Entrepreneurial powerhouse Tory Burch was not looking for a home in the Caribbean but chance brought her an unexpected tour of the late Rachel “Bunny” Mellon’s Antigua property and she and her boys fell in love with its beauty. The home had sat empty for two decades but the bones were there, impeccably designed by Mellon’s architect H. Page Cross.? The legendary tastemaker and philanthropist had purchased the land in the 1960s and, with the help of Cross, had it filled with a meandering of buildings and rooms that harmoniously flow onto one other and take in at every angle the breathtaking views of the Caribbean. The interiors were carefully designed by Mellon in collaboration with legendary designer Billy Baldwin. Mellon’s request was to create rooms and furnishings that looked like they’ve been brought down from the attic. A carefully studied look of perfectly imperfect beauty is what Mellon had always wanted her homes to display. When it was all done, Baldwin called it “the prettiest house in the world”, while Bunny herself said “it’s the house I love the most” – and she had quite an impressive array to choose from.?
An admirer of Mellon’s effortlessly elegant style, Burch’s challenge was to perfect something she already deemed to be perfect, a balancing act between making things feel like they’ve always been there while at the same time feel personal to her and her family. Enter friend and long-time accomplice, designer Daniel Romualdez who had designed Burch’s Southampton mansion, her home in The Pierre as well as her boutiques and showrooms around the world.?
“The layout that Page Cross did is pretty hard to mess with,” adds Romualdez. “We didn’t really touch it.” The house is, and was, simply impeccable. Cross designed the rooms to flow into one another, with shuttered French windows revealing vistas at every turn. The plumbago-blue dining room opens on one side to a tropical conservatory, paneled in pale lime-green bamboo, where hummingbirds purr over orchid plants, banana fronds, and palms. Below, a meadow of soft gold wild grass sways in the wind like the bay’s eddying waters.
Alterations were thoughtfully considered: The bathrooms were subtly updated and a pantry added to the kitchen, where gingerbread shelving now houses Burch’s early–nineteenth century botanical china—some of it from Mellon herself, the rest sleuthed online. On Romualdez’s advice, a guest house was transformed into a “man cave” for Burch’s and Roussel’s sons (he also has three). “If I didn’t have it,” Burch notes wryly, “it would be a bit of a nightmare.”
Burch sourced French Provincial style furniture at auctions and from her parents’ basement, mixing it all with wicker seating that harmonize with Mellon’s original choices. “Our goal”, Romuladez explains, “is that you can’t tell what the interventions are.”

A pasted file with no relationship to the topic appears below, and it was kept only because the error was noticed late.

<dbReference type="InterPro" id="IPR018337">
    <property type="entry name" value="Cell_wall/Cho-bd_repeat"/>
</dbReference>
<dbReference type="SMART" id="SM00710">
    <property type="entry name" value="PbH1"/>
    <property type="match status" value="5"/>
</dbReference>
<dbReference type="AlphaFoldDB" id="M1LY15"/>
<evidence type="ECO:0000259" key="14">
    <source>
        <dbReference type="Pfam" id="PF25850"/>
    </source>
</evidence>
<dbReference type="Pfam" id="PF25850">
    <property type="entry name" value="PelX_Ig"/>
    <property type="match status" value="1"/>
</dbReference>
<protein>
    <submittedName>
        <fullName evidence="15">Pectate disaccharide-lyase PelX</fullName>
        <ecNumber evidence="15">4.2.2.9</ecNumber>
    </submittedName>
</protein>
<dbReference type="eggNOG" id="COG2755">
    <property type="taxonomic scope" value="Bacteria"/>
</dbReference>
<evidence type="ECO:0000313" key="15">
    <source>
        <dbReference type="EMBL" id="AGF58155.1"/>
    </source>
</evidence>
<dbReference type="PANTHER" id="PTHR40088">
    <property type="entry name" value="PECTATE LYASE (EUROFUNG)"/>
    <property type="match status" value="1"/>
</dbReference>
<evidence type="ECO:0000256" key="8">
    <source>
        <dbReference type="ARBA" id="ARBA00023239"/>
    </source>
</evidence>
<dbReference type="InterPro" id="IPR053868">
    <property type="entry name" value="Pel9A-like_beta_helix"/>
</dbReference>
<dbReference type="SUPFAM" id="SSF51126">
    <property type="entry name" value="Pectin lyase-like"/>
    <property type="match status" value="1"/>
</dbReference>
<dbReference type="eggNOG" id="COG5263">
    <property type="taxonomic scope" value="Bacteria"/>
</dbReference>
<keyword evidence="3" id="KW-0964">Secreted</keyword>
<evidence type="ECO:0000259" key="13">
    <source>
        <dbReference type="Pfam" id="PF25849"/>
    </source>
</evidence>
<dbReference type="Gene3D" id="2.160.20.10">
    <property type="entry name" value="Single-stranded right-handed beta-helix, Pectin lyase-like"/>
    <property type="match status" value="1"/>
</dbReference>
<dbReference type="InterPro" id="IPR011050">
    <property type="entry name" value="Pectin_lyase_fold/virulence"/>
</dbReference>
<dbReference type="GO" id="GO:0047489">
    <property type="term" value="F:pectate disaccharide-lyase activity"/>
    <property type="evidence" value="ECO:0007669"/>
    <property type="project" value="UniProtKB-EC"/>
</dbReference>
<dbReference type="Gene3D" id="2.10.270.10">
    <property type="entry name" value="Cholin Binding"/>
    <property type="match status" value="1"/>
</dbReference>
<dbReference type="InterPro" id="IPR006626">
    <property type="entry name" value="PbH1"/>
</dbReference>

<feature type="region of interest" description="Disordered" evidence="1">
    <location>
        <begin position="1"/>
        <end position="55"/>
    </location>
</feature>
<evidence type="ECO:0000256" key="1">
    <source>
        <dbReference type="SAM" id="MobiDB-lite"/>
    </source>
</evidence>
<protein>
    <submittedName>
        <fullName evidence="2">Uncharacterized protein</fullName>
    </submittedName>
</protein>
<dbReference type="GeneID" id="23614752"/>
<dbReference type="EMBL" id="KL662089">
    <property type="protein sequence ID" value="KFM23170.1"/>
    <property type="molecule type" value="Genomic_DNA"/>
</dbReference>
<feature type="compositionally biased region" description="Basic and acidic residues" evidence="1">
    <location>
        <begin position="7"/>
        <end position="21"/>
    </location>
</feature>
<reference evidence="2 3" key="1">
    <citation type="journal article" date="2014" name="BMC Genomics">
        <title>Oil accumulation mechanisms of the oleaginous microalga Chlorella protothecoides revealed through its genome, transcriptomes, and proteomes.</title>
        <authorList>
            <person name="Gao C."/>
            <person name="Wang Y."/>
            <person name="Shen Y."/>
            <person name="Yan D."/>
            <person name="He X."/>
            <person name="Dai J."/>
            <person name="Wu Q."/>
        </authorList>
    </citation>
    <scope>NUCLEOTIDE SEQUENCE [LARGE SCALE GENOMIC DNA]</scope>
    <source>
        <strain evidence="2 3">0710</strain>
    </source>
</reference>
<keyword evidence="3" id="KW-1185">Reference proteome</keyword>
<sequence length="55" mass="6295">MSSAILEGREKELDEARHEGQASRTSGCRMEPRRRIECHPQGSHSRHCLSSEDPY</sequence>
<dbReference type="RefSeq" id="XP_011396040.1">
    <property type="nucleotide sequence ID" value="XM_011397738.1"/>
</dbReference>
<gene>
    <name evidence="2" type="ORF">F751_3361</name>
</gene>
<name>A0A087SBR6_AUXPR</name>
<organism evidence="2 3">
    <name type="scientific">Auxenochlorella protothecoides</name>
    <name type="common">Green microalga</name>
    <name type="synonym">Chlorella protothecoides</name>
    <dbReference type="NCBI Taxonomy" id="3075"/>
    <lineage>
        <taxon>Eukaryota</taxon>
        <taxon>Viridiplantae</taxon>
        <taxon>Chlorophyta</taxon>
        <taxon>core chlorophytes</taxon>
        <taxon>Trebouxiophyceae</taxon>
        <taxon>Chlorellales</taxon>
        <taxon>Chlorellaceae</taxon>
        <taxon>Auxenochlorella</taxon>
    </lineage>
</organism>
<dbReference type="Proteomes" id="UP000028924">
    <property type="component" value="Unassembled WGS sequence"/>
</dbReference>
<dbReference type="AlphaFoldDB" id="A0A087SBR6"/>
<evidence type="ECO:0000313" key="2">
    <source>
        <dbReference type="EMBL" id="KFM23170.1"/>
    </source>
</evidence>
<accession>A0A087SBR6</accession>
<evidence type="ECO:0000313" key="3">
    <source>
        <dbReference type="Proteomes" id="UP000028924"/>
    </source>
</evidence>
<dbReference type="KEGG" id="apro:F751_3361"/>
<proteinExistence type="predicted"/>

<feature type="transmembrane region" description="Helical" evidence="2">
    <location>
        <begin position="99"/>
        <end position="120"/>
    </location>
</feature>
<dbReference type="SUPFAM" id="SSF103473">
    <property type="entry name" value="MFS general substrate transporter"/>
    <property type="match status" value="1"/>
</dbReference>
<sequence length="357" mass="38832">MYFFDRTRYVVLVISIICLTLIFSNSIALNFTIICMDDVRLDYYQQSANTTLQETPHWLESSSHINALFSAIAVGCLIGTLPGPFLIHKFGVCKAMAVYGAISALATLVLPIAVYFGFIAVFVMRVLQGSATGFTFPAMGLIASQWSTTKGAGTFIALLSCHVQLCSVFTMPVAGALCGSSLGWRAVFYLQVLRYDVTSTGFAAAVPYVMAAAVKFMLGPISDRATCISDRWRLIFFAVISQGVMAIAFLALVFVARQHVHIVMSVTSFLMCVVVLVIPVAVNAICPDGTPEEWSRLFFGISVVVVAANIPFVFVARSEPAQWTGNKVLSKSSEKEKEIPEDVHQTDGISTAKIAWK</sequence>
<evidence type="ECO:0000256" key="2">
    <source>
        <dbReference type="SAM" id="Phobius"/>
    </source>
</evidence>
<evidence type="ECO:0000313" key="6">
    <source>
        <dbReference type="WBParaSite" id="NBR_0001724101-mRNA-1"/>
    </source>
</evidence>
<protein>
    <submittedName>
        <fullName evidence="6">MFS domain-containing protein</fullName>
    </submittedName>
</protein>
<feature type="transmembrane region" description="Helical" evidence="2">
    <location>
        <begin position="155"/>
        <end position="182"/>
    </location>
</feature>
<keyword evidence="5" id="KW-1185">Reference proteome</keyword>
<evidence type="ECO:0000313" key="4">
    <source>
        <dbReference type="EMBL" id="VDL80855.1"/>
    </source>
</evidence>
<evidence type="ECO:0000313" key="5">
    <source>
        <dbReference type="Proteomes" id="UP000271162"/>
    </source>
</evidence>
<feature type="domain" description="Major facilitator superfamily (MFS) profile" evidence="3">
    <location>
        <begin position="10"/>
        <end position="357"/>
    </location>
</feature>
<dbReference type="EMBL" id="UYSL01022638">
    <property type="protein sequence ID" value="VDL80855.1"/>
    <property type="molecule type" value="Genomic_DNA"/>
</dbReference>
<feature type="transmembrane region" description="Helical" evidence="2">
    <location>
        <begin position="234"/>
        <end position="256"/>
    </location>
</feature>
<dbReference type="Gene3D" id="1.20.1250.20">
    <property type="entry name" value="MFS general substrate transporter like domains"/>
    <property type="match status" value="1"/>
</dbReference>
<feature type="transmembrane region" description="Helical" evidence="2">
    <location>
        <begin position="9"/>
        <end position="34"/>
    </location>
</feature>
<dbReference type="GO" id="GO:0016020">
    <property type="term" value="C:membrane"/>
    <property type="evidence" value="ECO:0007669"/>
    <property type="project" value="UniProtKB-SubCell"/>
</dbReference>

As for the gardens, landscape designer and Vogue Contributing Editor Miranda Brooks, was hired to bring the gardens back to life. She chose flowers that come into their own at dusk, when the unforgiving sun has cooled, the moonflowers open up, and the vanilla bush, Panama rose, and almond trees are at their most fragrant. There are heady scents everywhere—a reflecting pool is filled with yellow water lilies; combined with the licorice-scented oleander and the pale-yellow frangipani, it is almost overwhelming.?
Inside and out, Burch’s goal has been to make the house sustainable and ecologically responsible. There are solar panels, a desalination plant, and a cistern to collect the rainwater that holds half a million gallons.
In the vegetable garden, Burch had planted ranks of okra, eggplant, beans, peppers, kale, cucumber, and cantaloupe. Mellon went on foraging trips round the island with her gardeners, transplanting plants to her property. “It’s the only way to do it,” says Brooks: Many imports are prohibited because of the potential that they will bring disease. There are papaya trees in the orchard and macadamia trees in the nutter-y, and against the odds, Brooks has even managed to create a flourishing rose garden. “The gardens will always be a work in progress,” says Burch, “but the imperfections are so beautiful.”
Breathtaking, yes? And the best part is that Burch and Romualdez managed to orchestrate a most beautiful restoration. The property is now very much a reflection of Burch’s thoughtful approach to design, yet you can feel Mellon’s presence at every turn. Talk about tribute to a muse! For more details, please pick up the new Vogue or click here for the original feature.